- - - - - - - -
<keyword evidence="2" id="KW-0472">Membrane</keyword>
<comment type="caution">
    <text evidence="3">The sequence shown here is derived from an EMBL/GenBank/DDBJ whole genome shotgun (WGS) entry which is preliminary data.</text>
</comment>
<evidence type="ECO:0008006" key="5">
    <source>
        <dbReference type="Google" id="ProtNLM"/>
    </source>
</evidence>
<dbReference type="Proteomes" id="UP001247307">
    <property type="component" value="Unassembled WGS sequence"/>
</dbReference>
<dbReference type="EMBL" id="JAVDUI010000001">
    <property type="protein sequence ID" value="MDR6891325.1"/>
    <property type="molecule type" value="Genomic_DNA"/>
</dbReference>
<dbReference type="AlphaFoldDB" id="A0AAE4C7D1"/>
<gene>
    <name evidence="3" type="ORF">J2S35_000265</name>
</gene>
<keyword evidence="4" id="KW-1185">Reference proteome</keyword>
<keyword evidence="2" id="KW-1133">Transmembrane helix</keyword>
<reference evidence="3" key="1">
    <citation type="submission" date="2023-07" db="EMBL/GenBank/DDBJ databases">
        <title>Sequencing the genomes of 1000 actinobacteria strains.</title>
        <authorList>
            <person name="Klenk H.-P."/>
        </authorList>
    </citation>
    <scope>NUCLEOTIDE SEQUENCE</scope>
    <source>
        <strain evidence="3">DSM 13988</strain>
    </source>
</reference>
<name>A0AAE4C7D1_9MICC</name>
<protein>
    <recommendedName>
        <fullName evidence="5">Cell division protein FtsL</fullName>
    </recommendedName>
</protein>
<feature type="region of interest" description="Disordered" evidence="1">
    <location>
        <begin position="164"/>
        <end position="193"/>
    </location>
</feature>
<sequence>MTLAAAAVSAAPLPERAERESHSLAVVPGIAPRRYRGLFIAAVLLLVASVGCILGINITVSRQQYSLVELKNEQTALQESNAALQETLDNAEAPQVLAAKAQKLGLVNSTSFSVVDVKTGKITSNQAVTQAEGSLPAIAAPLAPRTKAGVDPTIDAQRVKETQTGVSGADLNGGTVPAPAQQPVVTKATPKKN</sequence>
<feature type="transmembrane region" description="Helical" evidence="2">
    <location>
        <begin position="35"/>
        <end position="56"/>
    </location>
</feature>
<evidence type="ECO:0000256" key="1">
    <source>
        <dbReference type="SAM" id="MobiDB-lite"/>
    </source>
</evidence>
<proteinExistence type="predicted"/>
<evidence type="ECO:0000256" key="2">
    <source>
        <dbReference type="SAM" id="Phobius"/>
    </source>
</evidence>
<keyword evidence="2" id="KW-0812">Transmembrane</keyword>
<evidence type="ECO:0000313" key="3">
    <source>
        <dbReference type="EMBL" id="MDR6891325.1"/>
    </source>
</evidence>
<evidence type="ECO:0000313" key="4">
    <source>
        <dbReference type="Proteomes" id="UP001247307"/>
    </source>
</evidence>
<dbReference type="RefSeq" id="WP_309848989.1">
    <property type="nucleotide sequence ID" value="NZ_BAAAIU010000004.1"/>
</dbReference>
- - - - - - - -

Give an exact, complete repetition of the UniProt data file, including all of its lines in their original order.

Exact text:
<keyword evidence="2" id="KW-0472">Membrane</keyword>
<comment type="caution">
    <text evidence="3">The sequence shown here is derived from an EMBL/GenBank/DDBJ whole genome shotgun (WGS) entry which is preliminary data.</text>
</comment>
<evidence type="ECO:0008006" key="5">
    <source>
        <dbReference type="Google" id="ProtNLM"/>
    </source>
</evidence>
<dbReference type="Proteomes" id="UP001247307">
    <property type="component" value="Unassembled WGS sequence"/>
</dbReference>
<dbReference type="EMBL" id="JAVDUI010000001">
    <property type="protein sequence ID" value="MDR6891325.1"/>
    <property type="molecule type" value="Genomic_DNA"/>
</dbReference>
<dbReference type="AlphaFoldDB" id="A0AAE4C7D1"/>
<gene>
    <name evidence="3" type="ORF">J2S35_000265</name>
</gene>
<keyword evidence="4" id="KW-1185">Reference proteome</keyword>
<keyword evidence="2" id="KW-1133">Transmembrane helix</keyword>
<reference evidence="3" key="1">
    <citation type="submission" date="2023-07" db="EMBL/GenBank/DDBJ databases">
        <title>Sequencing the genomes of 1000 actinobacteria strains.</title>
        <authorList>
            <person name="Klenk H.-P."/>
        </authorList>
    </citation>
    <scope>NUCLEOTIDE SEQUENCE</scope>
    <source>
        <strain evidence="3">DSM 13988</strain>
    </source>
</reference>
<name>A0AAE4C7D1_9MICC</name>
<protein>
    <recommendedName>
        <fullName evidence="5">Cell division protein FtsL</fullName>
    </recommendedName>
</protein>
<feature type="region of interest" description="Disordered" evidence="1">
    <location>
        <begin position="164"/>
        <end position="193"/>
    </location>
</feature>
<sequence>MTLAAAAVSAAPLPERAERESHSLAVVPGIAPRRYRGLFIAAVLLLVASVGCILGINITVSRQQYSLVELKNEQTALQESNAALQETLDNAEAPQVLAAKAQKLGLVNSTSFSVVDVKTGKITSNQAVTQAEGSLPAIAAPLAPRTKAGVDPTIDAQRVKETQTGVSGADLNGGTVPAPAQQPVVTKATPKKN</sequence>
<feature type="transmembrane region" description="Helical" evidence="2">
    <location>
        <begin position="35"/>
        <end position="56"/>
    </location>
</feature>
<evidence type="ECO:0000256" key="1">
    <source>
        <dbReference type="SAM" id="MobiDB-lite"/>
    </source>
</evidence>
<proteinExistence type="predicted"/>
<evidence type="ECO:0000256" key="2">
    <source>
        <dbReference type="SAM" id="Phobius"/>
    </source>
</evidence>
<keyword evidence="2" id="KW-0812">Transmembrane</keyword>
<evidence type="ECO:0000313" key="3">
    <source>
        <dbReference type="EMBL" id="MDR6891325.1"/>
    </source>
</evidence>
<evidence type="ECO:0000313" key="4">
    <source>
        <dbReference type="Proteomes" id="UP001247307"/>
    </source>
</evidence>
<dbReference type="RefSeq" id="WP_309848989.1">
    <property type="nucleotide sequence ID" value="NZ_BAAAIU010000004.1"/>
</dbReference>